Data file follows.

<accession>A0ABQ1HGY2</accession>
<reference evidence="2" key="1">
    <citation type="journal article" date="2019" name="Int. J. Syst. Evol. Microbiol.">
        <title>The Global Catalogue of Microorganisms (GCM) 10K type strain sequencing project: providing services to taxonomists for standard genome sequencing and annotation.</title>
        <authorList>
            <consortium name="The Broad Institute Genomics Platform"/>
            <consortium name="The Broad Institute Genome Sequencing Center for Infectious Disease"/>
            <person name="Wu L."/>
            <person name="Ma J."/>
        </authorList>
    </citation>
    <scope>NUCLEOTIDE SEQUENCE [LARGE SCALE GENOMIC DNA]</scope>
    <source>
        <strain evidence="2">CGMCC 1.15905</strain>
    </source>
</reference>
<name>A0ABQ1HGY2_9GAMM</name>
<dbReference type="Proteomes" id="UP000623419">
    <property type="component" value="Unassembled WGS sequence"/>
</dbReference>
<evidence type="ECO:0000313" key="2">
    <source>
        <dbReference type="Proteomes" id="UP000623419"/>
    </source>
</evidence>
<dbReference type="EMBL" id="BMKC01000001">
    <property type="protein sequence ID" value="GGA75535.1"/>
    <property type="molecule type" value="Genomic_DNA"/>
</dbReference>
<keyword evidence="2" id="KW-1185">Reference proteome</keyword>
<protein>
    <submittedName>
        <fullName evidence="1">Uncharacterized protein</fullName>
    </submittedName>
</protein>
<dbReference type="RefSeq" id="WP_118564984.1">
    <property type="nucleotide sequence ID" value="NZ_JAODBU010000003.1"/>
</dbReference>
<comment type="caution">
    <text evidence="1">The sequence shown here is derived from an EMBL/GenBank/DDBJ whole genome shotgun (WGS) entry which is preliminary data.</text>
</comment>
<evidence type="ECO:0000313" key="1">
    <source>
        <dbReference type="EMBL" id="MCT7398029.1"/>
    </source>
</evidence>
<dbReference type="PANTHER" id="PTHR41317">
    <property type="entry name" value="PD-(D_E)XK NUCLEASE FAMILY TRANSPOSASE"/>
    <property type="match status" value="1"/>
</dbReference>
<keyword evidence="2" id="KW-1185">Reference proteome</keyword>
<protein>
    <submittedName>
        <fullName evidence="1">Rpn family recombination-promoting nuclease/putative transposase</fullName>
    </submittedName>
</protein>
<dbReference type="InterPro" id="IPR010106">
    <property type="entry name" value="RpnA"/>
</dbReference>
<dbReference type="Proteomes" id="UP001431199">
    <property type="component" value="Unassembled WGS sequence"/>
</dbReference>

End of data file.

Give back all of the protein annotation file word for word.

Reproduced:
<accession>A0ABQ1HGY2</accession>
<reference evidence="2" key="1">
    <citation type="journal article" date="2019" name="Int. J. Syst. Evol. Microbiol.">
        <title>The Global Catalogue of Microorganisms (GCM) 10K type strain sequencing project: providing services to taxonomists for standard genome sequencing and annotation.</title>
        <authorList>
            <consortium name="The Broad Institute Genomics Platform"/>
            <consortium name="The Broad Institute Genome Sequencing Center for Infectious Disease"/>
            <person name="Wu L."/>
            <person name="Ma J."/>
        </authorList>
    </citation>
    <scope>NUCLEOTIDE SEQUENCE [LARGE SCALE GENOMIC DNA]</scope>
    <source>
        <strain evidence="2">CGMCC 1.15905</strain>
    </source>
</reference>
<name>A0ABQ1HGY2_9GAMM</name>
<dbReference type="Proteomes" id="UP000623419">
    <property type="component" value="Unassembled WGS sequence"/>
</dbReference>
<evidence type="ECO:0000313" key="2">
    <source>
        <dbReference type="Proteomes" id="UP000623419"/>
    </source>
</evidence>
<dbReference type="EMBL" id="BMKC01000001">
    <property type="protein sequence ID" value="GGA75535.1"/>
    <property type="molecule type" value="Genomic_DNA"/>
</dbReference>
<keyword evidence="2" id="KW-1185">Reference proteome</keyword>
<protein>
    <submittedName>
        <fullName evidence="1">Uncharacterized protein</fullName>
    </submittedName>
</protein>
<dbReference type="RefSeq" id="WP_118564984.1">
    <property type="nucleotide sequence ID" value="NZ_JAODBU010000003.1"/>
</dbReference>
<comment type="caution">
    <text evidence="1">The sequence shown here is derived from an EMBL/GenBank/DDBJ whole genome shotgun (WGS) entry which is preliminary data.</text>
</comment>
<evidence type="ECO:0000313" key="1">
    <source>
        <dbReference type="EMBL" id="MCT7398029.1"/>
    </source>
</evidence>
<dbReference type="PANTHER" id="PTHR41317">
    <property type="entry name" value="PD-(D_E)XK NUCLEASE FAMILY TRANSPOSASE"/>
    <property type="match status" value="1"/>
</dbReference>
<keyword evidence="2" id="KW-1185">Reference proteome</keyword>
<protein>
    <submittedName>
        <fullName evidence="1">Rpn family recombination-promoting nuclease/putative transposase</fullName>
    </submittedName>
</protein>
<dbReference type="InterPro" id="IPR010106">
    <property type="entry name" value="RpnA"/>
</dbReference>
<dbReference type="Proteomes" id="UP001431199">
    <property type="component" value="Unassembled WGS sequence"/>
</dbReference>